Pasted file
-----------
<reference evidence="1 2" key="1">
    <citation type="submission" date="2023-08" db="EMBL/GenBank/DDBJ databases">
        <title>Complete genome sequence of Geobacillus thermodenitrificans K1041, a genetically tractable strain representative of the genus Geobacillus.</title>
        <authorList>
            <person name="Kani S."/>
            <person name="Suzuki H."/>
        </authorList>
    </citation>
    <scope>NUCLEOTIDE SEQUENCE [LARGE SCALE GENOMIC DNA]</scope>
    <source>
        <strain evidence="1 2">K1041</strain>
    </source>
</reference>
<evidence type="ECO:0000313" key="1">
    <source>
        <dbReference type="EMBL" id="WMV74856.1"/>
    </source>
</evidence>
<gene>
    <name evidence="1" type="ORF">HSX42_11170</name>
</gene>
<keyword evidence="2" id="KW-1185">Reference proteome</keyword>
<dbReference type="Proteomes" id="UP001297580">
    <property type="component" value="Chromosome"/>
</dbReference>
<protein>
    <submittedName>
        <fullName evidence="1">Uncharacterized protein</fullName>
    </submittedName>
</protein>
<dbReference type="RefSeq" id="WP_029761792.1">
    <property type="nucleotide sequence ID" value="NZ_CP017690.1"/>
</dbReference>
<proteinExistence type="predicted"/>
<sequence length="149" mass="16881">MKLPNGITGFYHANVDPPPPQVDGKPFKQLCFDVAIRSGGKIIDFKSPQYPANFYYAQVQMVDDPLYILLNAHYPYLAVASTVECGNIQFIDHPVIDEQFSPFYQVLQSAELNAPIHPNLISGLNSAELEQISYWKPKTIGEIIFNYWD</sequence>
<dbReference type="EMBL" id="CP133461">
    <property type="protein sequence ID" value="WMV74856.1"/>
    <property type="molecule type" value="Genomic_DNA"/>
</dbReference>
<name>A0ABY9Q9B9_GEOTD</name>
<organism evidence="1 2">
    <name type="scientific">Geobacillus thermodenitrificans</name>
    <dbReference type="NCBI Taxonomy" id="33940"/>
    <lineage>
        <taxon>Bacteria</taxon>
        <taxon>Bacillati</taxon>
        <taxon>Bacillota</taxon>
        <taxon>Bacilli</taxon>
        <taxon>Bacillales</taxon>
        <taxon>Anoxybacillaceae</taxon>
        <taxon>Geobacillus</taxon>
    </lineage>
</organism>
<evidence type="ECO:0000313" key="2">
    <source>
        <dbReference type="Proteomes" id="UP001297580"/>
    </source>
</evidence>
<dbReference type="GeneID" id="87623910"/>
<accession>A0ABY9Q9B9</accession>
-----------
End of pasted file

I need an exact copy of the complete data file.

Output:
<reference evidence="1 2" key="1">
    <citation type="submission" date="2023-08" db="EMBL/GenBank/DDBJ databases">
        <title>Complete genome sequence of Geobacillus thermodenitrificans K1041, a genetically tractable strain representative of the genus Geobacillus.</title>
        <authorList>
            <person name="Kani S."/>
            <person name="Suzuki H."/>
        </authorList>
    </citation>
    <scope>NUCLEOTIDE SEQUENCE [LARGE SCALE GENOMIC DNA]</scope>
    <source>
        <strain evidence="1 2">K1041</strain>
    </source>
</reference>
<evidence type="ECO:0000313" key="1">
    <source>
        <dbReference type="EMBL" id="WMV74856.1"/>
    </source>
</evidence>
<gene>
    <name evidence="1" type="ORF">HSX42_11170</name>
</gene>
<keyword evidence="2" id="KW-1185">Reference proteome</keyword>
<dbReference type="Proteomes" id="UP001297580">
    <property type="component" value="Chromosome"/>
</dbReference>
<protein>
    <submittedName>
        <fullName evidence="1">Uncharacterized protein</fullName>
    </submittedName>
</protein>
<dbReference type="RefSeq" id="WP_029761792.1">
    <property type="nucleotide sequence ID" value="NZ_CP017690.1"/>
</dbReference>
<proteinExistence type="predicted"/>
<sequence length="149" mass="16881">MKLPNGITGFYHANVDPPPPQVDGKPFKQLCFDVAIRSGGKIIDFKSPQYPANFYYAQVQMVDDPLYILLNAHYPYLAVASTVECGNIQFIDHPVIDEQFSPFYQVLQSAELNAPIHPNLISGLNSAELEQISYWKPKTIGEIIFNYWD</sequence>
<dbReference type="EMBL" id="CP133461">
    <property type="protein sequence ID" value="WMV74856.1"/>
    <property type="molecule type" value="Genomic_DNA"/>
</dbReference>
<name>A0ABY9Q9B9_GEOTD</name>
<organism evidence="1 2">
    <name type="scientific">Geobacillus thermodenitrificans</name>
    <dbReference type="NCBI Taxonomy" id="33940"/>
    <lineage>
        <taxon>Bacteria</taxon>
        <taxon>Bacillati</taxon>
        <taxon>Bacillota</taxon>
        <taxon>Bacilli</taxon>
        <taxon>Bacillales</taxon>
        <taxon>Anoxybacillaceae</taxon>
        <taxon>Geobacillus</taxon>
    </lineage>
</organism>
<evidence type="ECO:0000313" key="2">
    <source>
        <dbReference type="Proteomes" id="UP001297580"/>
    </source>
</evidence>
<dbReference type="GeneID" id="87623910"/>
<accession>A0ABY9Q9B9</accession>